My creaky body is not used to this
“Cleaning up” a flower garden does not seem like it would be too tough of a task. When my mother-in-law first asked if I’d be willing to do it for her, I pictured myself plucking a few dandelions and doing some light raking.
After four hours of work on Saturday, my aching muscles and stiff back told a much different story. Weeding and raking were definitely a bulk of what I did, but I would no longer use dainty words like “plucking” and “light” to describe the work I did.
It’s not like I was crushing rocks on a chain gang, either. The true source of soreness was my body itself; it’s just not used to bending down and crawling around on my knees. Truth be told, it’s a combination of the natural aging process and a drop-off in getting-my-handsdirty type of work.
For the first eight years after I moved here, I was one-day-aweek farmhand at Stoney Acres in Athens, putting in a half-day of hard work in exchange for fresh vegetables. I gave this up after the 2016 season, partly because my work schedule changed but mostly because my body just wasn’t as pliable as it used to be.
In the four years since then, I’ve spent more time on my recliner and much less time (almost none) doing the type of work that requires bending and stooping. I still enjoy getting my hands dirty whenever I can, but in order for my hands to get to ground level, my knees and back need to stretch and scrunch in ways they don’t like to. If only the earth would rise to about chest-level, I could work all day without so much as a groan.
Still, the laws of physics are what they are, so I had to make the best use of my rusty body mechanics. For the most part, I enjoyed my time digging around in the dirt, pulling out weeds by their root, clipping off dead flower heads, and trying to separate dead leaves from mulch. At some point, though, around the third hour, my back and knees started to protest more loudly with every bend.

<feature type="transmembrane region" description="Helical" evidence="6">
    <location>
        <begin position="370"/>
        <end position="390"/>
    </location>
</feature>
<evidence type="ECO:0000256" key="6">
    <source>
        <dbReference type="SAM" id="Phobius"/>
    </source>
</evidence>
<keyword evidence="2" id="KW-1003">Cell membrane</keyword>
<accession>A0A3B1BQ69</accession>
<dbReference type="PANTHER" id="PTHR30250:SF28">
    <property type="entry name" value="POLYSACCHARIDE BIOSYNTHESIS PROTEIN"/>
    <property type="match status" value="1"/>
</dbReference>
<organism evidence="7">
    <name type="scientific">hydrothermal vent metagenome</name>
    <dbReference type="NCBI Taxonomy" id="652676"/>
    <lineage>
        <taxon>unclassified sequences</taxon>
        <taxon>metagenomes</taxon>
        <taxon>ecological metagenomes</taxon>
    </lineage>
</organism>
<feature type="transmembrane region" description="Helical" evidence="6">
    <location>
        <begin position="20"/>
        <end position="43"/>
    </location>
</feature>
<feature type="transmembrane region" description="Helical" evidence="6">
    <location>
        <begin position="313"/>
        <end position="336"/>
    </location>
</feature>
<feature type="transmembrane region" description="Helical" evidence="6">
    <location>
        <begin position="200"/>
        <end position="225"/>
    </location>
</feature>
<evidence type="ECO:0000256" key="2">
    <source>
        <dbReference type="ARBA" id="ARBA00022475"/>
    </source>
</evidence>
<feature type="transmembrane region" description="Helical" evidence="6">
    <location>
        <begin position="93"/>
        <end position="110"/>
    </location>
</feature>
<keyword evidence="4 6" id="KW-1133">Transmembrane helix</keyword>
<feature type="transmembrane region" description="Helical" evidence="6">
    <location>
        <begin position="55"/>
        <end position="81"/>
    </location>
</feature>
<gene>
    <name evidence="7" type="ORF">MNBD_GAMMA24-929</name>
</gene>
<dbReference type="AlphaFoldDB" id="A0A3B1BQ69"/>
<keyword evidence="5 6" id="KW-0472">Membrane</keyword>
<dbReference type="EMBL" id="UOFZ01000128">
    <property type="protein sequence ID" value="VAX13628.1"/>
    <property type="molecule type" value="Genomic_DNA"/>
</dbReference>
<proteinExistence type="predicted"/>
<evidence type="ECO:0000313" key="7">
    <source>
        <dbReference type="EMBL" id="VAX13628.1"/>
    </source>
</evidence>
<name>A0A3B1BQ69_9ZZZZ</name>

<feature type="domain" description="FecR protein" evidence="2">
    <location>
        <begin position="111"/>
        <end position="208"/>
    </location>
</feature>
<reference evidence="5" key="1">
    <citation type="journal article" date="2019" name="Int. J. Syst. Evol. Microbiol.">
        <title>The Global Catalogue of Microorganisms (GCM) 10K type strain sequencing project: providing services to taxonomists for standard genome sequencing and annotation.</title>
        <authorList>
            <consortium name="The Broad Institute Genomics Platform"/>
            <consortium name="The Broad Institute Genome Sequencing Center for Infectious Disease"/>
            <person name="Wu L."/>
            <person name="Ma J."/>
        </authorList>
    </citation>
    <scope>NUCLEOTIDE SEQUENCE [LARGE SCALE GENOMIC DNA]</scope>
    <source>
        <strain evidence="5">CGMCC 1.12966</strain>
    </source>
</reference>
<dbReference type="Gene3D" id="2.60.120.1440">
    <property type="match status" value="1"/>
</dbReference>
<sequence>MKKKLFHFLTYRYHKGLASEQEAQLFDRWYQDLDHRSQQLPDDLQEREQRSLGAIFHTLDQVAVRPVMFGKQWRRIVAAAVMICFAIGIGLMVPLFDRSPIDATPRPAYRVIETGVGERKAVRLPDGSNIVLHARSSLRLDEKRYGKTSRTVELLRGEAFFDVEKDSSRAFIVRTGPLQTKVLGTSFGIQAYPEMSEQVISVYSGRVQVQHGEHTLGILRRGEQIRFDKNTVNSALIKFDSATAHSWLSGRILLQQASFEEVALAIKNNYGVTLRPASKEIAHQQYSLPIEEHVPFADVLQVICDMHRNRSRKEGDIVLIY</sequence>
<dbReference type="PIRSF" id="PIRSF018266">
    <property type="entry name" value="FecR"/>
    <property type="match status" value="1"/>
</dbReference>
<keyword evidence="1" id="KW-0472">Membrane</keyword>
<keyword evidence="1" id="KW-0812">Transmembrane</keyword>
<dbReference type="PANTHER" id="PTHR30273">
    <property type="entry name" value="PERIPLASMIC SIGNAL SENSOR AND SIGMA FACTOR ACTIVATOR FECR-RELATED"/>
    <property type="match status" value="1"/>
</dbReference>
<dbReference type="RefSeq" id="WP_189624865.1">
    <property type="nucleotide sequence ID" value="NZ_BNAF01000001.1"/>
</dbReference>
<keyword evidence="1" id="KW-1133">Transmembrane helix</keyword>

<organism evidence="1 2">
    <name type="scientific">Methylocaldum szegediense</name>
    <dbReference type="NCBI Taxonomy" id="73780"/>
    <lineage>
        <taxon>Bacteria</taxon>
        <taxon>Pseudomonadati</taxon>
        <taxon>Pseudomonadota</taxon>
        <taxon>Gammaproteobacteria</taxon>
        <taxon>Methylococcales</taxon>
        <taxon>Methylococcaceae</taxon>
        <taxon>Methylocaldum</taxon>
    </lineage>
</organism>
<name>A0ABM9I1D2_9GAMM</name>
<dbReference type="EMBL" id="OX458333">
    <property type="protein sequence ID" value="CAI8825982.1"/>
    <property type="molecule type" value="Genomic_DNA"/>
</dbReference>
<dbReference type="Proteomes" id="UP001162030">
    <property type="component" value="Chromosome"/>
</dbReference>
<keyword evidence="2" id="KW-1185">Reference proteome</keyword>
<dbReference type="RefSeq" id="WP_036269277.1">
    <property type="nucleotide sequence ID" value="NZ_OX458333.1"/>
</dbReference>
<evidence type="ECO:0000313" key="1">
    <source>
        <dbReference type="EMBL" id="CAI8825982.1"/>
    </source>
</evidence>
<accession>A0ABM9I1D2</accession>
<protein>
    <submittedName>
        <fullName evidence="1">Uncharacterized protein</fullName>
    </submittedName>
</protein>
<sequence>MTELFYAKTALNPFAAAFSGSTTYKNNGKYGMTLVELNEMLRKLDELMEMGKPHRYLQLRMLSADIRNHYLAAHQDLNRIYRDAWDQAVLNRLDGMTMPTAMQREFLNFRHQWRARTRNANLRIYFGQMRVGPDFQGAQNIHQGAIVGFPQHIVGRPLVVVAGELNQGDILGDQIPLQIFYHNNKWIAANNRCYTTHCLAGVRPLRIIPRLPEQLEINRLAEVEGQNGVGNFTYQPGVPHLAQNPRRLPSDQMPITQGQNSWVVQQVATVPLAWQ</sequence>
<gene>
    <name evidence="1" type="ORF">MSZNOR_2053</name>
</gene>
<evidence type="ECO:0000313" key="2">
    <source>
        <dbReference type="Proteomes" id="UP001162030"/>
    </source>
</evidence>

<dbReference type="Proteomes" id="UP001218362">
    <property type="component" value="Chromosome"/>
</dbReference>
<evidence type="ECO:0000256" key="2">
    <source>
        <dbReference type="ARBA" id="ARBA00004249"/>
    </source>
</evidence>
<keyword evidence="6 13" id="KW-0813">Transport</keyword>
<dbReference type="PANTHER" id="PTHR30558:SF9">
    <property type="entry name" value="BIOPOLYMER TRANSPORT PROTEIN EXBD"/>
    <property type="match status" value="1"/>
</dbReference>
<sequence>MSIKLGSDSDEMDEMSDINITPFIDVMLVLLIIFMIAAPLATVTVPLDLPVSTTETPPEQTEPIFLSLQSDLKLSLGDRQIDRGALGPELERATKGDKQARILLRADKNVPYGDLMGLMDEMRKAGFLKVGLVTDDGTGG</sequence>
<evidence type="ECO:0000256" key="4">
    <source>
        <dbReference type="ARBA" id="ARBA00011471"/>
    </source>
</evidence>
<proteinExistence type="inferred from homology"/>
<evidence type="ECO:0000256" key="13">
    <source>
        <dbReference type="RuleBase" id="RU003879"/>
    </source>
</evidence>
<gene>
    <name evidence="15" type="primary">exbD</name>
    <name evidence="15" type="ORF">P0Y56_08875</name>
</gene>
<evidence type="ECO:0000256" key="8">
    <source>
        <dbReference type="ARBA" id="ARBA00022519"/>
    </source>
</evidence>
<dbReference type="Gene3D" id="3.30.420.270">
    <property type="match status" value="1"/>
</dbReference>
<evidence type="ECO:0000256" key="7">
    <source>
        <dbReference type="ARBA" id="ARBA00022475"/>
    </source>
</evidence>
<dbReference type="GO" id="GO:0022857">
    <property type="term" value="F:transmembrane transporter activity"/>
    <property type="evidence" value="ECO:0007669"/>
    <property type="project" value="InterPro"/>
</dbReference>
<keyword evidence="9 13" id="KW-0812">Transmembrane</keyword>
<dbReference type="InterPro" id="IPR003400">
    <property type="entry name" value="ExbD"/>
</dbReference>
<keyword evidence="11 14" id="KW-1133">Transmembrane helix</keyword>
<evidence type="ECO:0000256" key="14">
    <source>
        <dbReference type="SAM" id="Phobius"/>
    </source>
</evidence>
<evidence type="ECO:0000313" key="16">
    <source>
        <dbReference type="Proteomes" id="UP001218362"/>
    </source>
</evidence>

My mother-in-law took pity on me, and said it was OK to leave a couple of the flower beds until the following weekend. That night and the following day, I could feel my muscles aching in ways they haven’t in quite some time. In a weird way, I like that feeling. It’s the type of pain that lets you know you put in some real physical work.
Of course, I could avoid a lot of this if I would only follow certain daily physical therapy exercises taught to me by a medical professional — or I could even do some yoga on a regular basis. But, I know myself too well. I’d rather curse the dark than light a candle sometimes. Besides, it only took a few days, and I’m back to walking without a hunch.
OUT FOR A WALK